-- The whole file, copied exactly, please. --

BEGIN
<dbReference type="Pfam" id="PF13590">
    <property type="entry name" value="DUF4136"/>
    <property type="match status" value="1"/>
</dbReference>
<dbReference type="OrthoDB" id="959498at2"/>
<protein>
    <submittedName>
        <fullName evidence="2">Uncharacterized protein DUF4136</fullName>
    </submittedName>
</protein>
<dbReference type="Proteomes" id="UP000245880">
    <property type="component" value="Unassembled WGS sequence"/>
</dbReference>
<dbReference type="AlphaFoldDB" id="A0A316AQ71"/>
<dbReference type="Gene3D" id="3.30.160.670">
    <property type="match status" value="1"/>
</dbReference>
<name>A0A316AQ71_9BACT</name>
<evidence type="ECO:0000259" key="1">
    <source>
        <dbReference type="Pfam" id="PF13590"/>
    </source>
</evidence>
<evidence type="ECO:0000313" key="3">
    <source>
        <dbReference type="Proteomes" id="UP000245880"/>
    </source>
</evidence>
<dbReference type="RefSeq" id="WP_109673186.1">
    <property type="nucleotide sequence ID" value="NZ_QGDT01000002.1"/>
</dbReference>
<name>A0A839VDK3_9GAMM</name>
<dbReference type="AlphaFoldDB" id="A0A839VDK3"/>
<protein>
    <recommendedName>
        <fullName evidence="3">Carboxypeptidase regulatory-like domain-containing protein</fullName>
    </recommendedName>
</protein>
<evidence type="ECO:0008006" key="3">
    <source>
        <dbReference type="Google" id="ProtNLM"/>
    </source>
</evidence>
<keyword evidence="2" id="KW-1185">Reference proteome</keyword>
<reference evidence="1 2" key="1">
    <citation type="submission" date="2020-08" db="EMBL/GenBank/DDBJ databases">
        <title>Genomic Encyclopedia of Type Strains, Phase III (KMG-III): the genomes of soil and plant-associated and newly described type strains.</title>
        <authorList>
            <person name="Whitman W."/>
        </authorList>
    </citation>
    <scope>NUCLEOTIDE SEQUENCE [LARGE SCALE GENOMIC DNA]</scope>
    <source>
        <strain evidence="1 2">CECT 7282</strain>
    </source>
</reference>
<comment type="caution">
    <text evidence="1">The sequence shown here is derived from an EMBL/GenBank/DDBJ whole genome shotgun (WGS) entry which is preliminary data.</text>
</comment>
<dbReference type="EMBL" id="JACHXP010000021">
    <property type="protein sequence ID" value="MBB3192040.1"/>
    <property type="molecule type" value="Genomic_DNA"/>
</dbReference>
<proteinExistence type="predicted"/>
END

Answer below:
<dbReference type="Pfam" id="PF13590">
    <property type="entry name" value="DUF4136"/>
    <property type="match status" value="1"/>
</dbReference>
<dbReference type="OrthoDB" id="959498at2"/>
<protein>
    <submittedName>
        <fullName evidence="2">Uncharacterized protein DUF4136</fullName>
    </submittedName>
</protein>
<dbReference type="Proteomes" id="UP000245880">
    <property type="component" value="Unassembled WGS sequence"/>
</dbReference>
<dbReference type="AlphaFoldDB" id="A0A316AQ71"/>
<dbReference type="Gene3D" id="3.30.160.670">
    <property type="match status" value="1"/>
</dbReference>
<name>A0A316AQ71_9BACT</name>
<evidence type="ECO:0000259" key="1">
    <source>
        <dbReference type="Pfam" id="PF13590"/>
    </source>
</evidence>
<evidence type="ECO:0000313" key="3">
    <source>
        <dbReference type="Proteomes" id="UP000245880"/>
    </source>
</evidence>
<dbReference type="RefSeq" id="WP_109673186.1">
    <property type="nucleotide sequence ID" value="NZ_QGDT01000002.1"/>
</dbReference>
<name>A0A839VDK3_9GAMM</name>
<dbReference type="AlphaFoldDB" id="A0A839VDK3"/>
<protein>
    <recommendedName>
        <fullName evidence="3">Carboxypeptidase regulatory-like domain-containing protein</fullName>
    </recommendedName>
</protein>
<evidence type="ECO:0008006" key="3">
    <source>
        <dbReference type="Google" id="ProtNLM"/>
    </source>
</evidence>
<keyword evidence="2" id="KW-1185">Reference proteome</keyword>
<reference evidence="1 2" key="1">
    <citation type="submission" date="2020-08" db="EMBL/GenBank/DDBJ databases">
        <title>Genomic Encyclopedia of Type Strains, Phase III (KMG-III): the genomes of soil and plant-associated and newly described type strains.</title>
        <authorList>
            <person name="Whitman W."/>
        </authorList>
    </citation>
    <scope>NUCLEOTIDE SEQUENCE [LARGE SCALE GENOMIC DNA]</scope>
    <source>
        <strain evidence="1 2">CECT 7282</strain>
    </source>
</reference>
<comment type="caution">
    <text evidence="1">The sequence shown here is derived from an EMBL/GenBank/DDBJ whole genome shotgun (WGS) entry which is preliminary data.</text>
</comment>
<dbReference type="EMBL" id="JACHXP010000021">
    <property type="protein sequence ID" value="MBB3192040.1"/>
    <property type="molecule type" value="Genomic_DNA"/>
</dbReference>
<proteinExistence type="predicted"/>